Developed by Crystal Dynamics
Published by Square Enix
I personally did not care at all about the Tomb Raider franchise until Legend came and blew me away with a fun platforming and puzzle-solving experience. Anniversary began to show some flaws, but was still entirely fun to play. And then Underworld came along and showed the reboot franchise going right to what killed the original, with dull environments that made the game boring to play. And I didn’t think that rebooting the franchise again, while also making it darker and edgier, would lead to anything good. But surprise among surprises, Tomb Raider is back and taking new, great directions.
Taking place as both a reboot and a prequel, the game features Lara Croft (Camilla Luddington) as an archeology student on a ship, looking for the island of Yamatai in the Dragon’s Triangle near Japan. The good news: they find it. The bad news: the ship wrecks, the island is filled with insane cultists, and it seems like there’s no way to get off. Lara has to go from simple student to badass adventurer in order to save the ship’s crew and get off the island.
Lara’s personal journey is easily something that could’ve been done simply through cinematics, and yet, one of the game’s strongest features is that it works its way into the gameplay. Early on, you have nothing but a bow and arrow, melee attacks are nothing but a shove, stealth kills require work. But the game’s upgrade system naturally works to make sure that you get upgrades at a good rate and the environments and enemy battles just become slowly more complex. Before long, you can hide several feet away and stealthily take out every enemy with the bow, up-close stealth kills get more brutal, your weapons start including a shotgun and an assault rifle. When you start out, you feel you have to hide. By the end, it’s not unusual to get the urge to go rushing right into battles.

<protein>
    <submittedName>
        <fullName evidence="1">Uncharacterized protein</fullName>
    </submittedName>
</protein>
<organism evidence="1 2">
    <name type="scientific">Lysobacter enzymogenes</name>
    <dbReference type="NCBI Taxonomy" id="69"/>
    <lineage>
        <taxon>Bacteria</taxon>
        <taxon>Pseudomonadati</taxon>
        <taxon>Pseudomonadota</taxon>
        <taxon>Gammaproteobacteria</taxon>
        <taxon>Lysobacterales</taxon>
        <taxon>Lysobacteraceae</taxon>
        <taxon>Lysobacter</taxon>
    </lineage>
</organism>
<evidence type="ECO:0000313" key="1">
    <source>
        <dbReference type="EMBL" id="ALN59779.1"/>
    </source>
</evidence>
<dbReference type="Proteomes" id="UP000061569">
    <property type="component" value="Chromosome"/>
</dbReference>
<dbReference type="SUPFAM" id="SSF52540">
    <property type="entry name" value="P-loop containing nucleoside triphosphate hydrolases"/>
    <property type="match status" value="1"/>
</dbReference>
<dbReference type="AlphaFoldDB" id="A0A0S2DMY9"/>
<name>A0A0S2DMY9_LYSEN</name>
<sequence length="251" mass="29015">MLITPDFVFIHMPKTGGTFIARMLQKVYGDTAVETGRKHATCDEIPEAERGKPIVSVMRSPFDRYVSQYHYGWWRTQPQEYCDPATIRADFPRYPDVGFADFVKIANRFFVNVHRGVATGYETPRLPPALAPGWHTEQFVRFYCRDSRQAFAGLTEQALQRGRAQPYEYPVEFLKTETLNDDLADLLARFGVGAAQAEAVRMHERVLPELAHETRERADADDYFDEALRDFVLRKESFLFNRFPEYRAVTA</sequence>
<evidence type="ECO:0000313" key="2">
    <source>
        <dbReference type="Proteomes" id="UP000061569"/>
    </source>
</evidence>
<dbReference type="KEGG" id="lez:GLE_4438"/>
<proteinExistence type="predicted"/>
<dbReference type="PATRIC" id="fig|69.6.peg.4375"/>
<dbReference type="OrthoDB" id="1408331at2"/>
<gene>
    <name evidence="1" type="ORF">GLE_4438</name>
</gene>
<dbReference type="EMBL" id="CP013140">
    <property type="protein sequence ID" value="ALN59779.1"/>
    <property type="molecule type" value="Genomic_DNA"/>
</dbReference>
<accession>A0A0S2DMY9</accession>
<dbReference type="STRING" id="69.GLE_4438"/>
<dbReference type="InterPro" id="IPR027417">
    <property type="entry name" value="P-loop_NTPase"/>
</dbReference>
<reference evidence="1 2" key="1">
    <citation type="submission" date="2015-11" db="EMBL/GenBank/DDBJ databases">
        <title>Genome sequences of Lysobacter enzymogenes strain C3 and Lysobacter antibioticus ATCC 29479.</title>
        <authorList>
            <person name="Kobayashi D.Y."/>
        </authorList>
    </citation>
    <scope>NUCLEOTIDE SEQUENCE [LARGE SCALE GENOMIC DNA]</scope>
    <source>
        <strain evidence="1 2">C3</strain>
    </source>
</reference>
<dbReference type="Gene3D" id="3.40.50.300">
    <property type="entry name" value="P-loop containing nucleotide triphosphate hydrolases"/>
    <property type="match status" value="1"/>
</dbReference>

The game does wear its two biggest influences on its sleeve. It’s obvious that the over-the-top, scripted action sequences are paying homage to Uncharted. And it’s hard to argue with having plenty of big action sequences. They make the campaign plenty exciting, although the QTEs feel frustrating sometimes. It does help that there’s only a few actions that tend to show up, but getting the timing right can be a pain, especially early on. The other major influence is Metroidvania titles, but especially the Arkham games. And this is easily the game’s biggest and best change from previous Tomb Raider games. Instead of simply progressing from level to level, you explore the island of Yamatai and gain new abilities throughout. And as always with these games, it is great to see pieces of the environment and wonder how you get up there, and then much later discover an item that answers the question. The scripted sequences are great for the campaign, but for post-game, roaming around the island and getting to freely use all your abilities to uncover items is the best feeling.
This reboot may not be the most original game, and its darkness can sometimes lead to unnecessary gore, but the most important part is seeing Tomb Raider not just daring to try new things for the franchise, but also doing those new things well. Once again, Lara Croft is back.